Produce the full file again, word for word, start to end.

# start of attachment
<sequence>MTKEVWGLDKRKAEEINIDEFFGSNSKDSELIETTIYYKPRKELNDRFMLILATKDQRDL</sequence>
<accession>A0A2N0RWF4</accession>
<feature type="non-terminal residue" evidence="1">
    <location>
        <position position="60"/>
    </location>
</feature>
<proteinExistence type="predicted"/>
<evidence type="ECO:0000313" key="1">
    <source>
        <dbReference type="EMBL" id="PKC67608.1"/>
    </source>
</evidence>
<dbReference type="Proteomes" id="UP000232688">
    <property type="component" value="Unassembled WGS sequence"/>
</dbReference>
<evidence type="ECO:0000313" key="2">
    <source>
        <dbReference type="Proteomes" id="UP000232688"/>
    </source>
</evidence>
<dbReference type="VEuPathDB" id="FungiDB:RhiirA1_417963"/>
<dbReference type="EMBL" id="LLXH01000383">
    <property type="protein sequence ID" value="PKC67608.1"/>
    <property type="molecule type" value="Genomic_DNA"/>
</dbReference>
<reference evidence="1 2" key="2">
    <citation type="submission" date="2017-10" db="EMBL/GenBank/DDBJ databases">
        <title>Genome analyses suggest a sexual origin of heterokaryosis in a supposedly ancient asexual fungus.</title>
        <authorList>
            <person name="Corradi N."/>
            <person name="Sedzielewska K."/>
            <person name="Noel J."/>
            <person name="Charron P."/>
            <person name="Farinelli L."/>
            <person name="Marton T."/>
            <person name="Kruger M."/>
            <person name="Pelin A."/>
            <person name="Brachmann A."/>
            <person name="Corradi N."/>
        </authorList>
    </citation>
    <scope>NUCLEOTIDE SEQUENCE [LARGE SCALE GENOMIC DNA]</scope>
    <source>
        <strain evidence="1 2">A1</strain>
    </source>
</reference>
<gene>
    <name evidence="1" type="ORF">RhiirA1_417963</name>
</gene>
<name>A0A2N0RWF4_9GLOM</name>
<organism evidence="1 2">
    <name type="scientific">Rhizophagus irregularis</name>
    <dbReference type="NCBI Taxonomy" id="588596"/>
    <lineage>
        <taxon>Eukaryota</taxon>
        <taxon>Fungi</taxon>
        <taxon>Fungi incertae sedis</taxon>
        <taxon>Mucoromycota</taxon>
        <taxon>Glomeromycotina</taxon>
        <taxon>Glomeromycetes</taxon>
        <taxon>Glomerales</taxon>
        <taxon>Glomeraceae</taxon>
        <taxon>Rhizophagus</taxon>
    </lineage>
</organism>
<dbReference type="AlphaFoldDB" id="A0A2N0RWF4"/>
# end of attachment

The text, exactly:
<sequence>MTKEVWGLDKRKAEEINIDEFFGSNSKDSELIETTIYYKPRKELNDRFMLILATKDQRDL</sequence>
<accession>A0A2N0RWF4</accession>
<feature type="non-terminal residue" evidence="1">
    <location>
        <position position="60"/>
    </location>
</feature>
<proteinExistence type="predicted"/>
<evidence type="ECO:0000313" key="1">
    <source>
        <dbReference type="EMBL" id="PKC67608.1"/>
    </source>
</evidence>
<dbReference type="Proteomes" id="UP000232688">
    <property type="component" value="Unassembled WGS sequence"/>
</dbReference>
<evidence type="ECO:0000313" key="2">
    <source>
        <dbReference type="Proteomes" id="UP000232688"/>
    </source>
</evidence>
<dbReference type="VEuPathDB" id="FungiDB:RhiirA1_417963"/>
<dbReference type="EMBL" id="LLXH01000383">
    <property type="protein sequence ID" value="PKC67608.1"/>
    <property type="molecule type" value="Genomic_DNA"/>
</dbReference>
<reference evidence="1 2" key="2">
    <citation type="submission" date="2017-10" db="EMBL/GenBank/DDBJ databases">
        <title>Genome analyses suggest a sexual origin of heterokaryosis in a supposedly ancient asexual fungus.</title>
        <authorList>
            <person name="Corradi N."/>
            <person name="Sedzielewska K."/>
            <person name="Noel J."/>
            <person name="Charron P."/>
            <person name="Farinelli L."/>
            <person name="Marton T."/>
            <person name="Kruger M."/>
            <person name="Pelin A."/>
            <person name="Brachmann A."/>
            <person name="Corradi N."/>
        </authorList>
    </citation>
    <scope>NUCLEOTIDE SEQUENCE [LARGE SCALE GENOMIC DNA]</scope>
    <source>
        <strain evidence="1 2">A1</strain>
    </source>
</reference>
<gene>
    <name evidence="1" type="ORF">RhiirA1_417963</name>
</gene>
<name>A0A2N0RWF4_9GLOM</name>
<organism evidence="1 2">
    <name type="scientific">Rhizophagus irregularis</name>
    <dbReference type="NCBI Taxonomy" id="588596"/>
    <lineage>
        <taxon>Eukaryota</taxon>
        <taxon>Fungi</taxon>
        <taxon>Fungi incertae sedis</taxon>
        <taxon>Mucoromycota</taxon>
        <taxon>Glomeromycotina</taxon>
        <taxon>Glomeromycetes</taxon>
        <taxon>Glomerales</taxon>
        <taxon>Glomeraceae</taxon>
        <taxon>Rhizophagus</taxon>
    </lineage>
</organism>
<dbReference type="AlphaFoldDB" id="A0A2N0RWF4"/>